But I was also impressed with how a man of many achievements during his military career turned a deaf ear to a culture that lures able men and women at the top of their game to retire to years of endless leisure and amusement.

Conventional retirement was clearly an option for Ron and Mary Margaret McGill, his wife of 52 years, because Mary, a certified mechanical engineer with an advanced degree in petroleum engineering, had served with the Air Force, Navy and Army Corps of Engineers, and retired after more than 30 years.

Instead they set out to use their resources, knowledge and many skills to start, run and expand a business that is helping to make the world a better place.

The future is important because Ron and Mary raised six children and now have 15 grandchildren, all residents of Anne Arundel County, not far from their home in Severna Park, where they’ve lived for the past 39 years. Four of their adult children work in his business, so it’s something of a family affair.

Ron is also active in civic affairs — including past president and governor in Optimist International and a current member of the boards of the International Water Quality Association and the local New Providence Club of Annapolis.

But it’s his performance in business affairs during his bonus years that is remarkable.

Ron has been named one of Hague’s top 10 dealers 19 times and the business of the year by Annapolis SCORE. He has received a statewide award for hiring the handicapped and the Maryland Better Business Bureau’s top award for ethics in business.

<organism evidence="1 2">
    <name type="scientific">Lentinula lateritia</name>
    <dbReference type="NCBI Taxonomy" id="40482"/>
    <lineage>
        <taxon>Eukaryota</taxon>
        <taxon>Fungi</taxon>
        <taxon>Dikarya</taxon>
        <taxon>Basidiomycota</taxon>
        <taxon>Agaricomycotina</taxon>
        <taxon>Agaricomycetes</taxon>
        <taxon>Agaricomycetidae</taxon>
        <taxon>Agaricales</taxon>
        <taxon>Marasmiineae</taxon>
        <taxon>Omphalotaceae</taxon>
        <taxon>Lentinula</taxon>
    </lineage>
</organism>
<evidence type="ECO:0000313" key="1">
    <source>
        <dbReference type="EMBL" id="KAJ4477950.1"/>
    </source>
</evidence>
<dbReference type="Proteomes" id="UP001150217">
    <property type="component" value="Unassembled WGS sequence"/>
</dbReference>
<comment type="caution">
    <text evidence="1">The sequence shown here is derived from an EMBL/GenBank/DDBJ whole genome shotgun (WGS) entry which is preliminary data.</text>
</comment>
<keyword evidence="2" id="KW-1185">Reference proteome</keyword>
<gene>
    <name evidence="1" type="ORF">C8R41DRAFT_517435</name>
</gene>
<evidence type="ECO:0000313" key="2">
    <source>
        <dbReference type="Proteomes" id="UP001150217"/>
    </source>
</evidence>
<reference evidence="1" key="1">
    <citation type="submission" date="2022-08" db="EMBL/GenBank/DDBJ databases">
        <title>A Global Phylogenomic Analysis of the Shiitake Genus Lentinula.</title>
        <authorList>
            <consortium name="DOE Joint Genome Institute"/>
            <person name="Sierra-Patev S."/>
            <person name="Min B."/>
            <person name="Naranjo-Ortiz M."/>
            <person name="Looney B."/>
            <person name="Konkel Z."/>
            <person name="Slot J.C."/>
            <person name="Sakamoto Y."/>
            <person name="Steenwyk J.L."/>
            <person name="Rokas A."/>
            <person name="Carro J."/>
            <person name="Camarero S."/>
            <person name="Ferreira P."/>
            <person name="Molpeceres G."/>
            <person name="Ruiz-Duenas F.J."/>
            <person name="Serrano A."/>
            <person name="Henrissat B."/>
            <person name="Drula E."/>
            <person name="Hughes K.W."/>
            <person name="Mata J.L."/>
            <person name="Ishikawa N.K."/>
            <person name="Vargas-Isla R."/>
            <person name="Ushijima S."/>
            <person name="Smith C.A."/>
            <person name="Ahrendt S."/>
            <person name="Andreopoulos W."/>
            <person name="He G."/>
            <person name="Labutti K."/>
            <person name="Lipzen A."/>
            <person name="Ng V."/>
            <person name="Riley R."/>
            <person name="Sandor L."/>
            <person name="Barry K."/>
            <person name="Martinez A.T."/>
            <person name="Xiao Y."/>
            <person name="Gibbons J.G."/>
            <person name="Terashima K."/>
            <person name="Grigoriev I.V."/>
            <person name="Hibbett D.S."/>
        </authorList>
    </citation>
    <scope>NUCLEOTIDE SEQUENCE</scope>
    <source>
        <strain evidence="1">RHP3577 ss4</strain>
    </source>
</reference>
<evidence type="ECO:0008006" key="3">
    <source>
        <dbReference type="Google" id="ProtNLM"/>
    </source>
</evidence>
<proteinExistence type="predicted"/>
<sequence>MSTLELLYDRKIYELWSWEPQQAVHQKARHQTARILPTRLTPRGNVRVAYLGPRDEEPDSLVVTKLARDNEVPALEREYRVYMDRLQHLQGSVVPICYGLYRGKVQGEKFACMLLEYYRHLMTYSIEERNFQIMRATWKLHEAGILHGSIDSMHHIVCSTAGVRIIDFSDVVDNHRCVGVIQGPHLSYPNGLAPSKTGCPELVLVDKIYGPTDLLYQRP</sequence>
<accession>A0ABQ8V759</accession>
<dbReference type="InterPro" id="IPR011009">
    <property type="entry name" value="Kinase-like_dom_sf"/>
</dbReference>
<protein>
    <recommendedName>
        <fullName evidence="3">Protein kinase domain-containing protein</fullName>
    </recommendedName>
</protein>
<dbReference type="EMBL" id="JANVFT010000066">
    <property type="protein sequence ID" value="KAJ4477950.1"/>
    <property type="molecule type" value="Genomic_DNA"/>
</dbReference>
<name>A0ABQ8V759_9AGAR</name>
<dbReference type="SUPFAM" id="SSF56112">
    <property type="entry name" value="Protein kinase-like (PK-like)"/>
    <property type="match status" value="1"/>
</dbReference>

His business leadership, featured repeatedly by national Water Technology magazine, includes the selection as the USA’s Dealer of the Year in the water treatment industry.

Ron has also been an innovator, introducing advanced technology in the area of bottleless water cooler/purifiers to replace bottled water, and water filtration, conditioning and reverse osmosis systems that convert low quality water to pure drinking water.

Ron said one of his biggest challenges in business is the finding of the right people. “Each of our products and services requires a different skill set and knowledge base. Finding, training and retaining the right people are a major challenge.”

Ron gives a lot of credit to SCORE for his success. SCORE has assigned Ray Robertson as a volunteer business adviser, and Ron and Ray have assembled a business advisory council of SCORE volunteers that meets quarterly.

“I have always sought other points of view in every job I’ve had. SCORE has been an invaluable source of ideas as well as second opinions in this job.”

Though Ron turned 75 last August, he looks 60 and has the energy of a 40-year-old. “I’m not a maintenance-type person. I like putting a lot of balls in the air and having the right people to make things happen. That’s what keeps me going. Whether it’s solving someone’s water problem or solving a business problem, I’ve always found problem-solving satisfying.”

Talking with Ron and visiting his place of business made me think of Donald Trump’s quip: “If you’re interested in ‘balancing’ work and pleasure, stop trying. Instead make your work more pleasurable.”

Perhaps Andrew Jackson said it best: “There is no pleasure in having nothing to do.”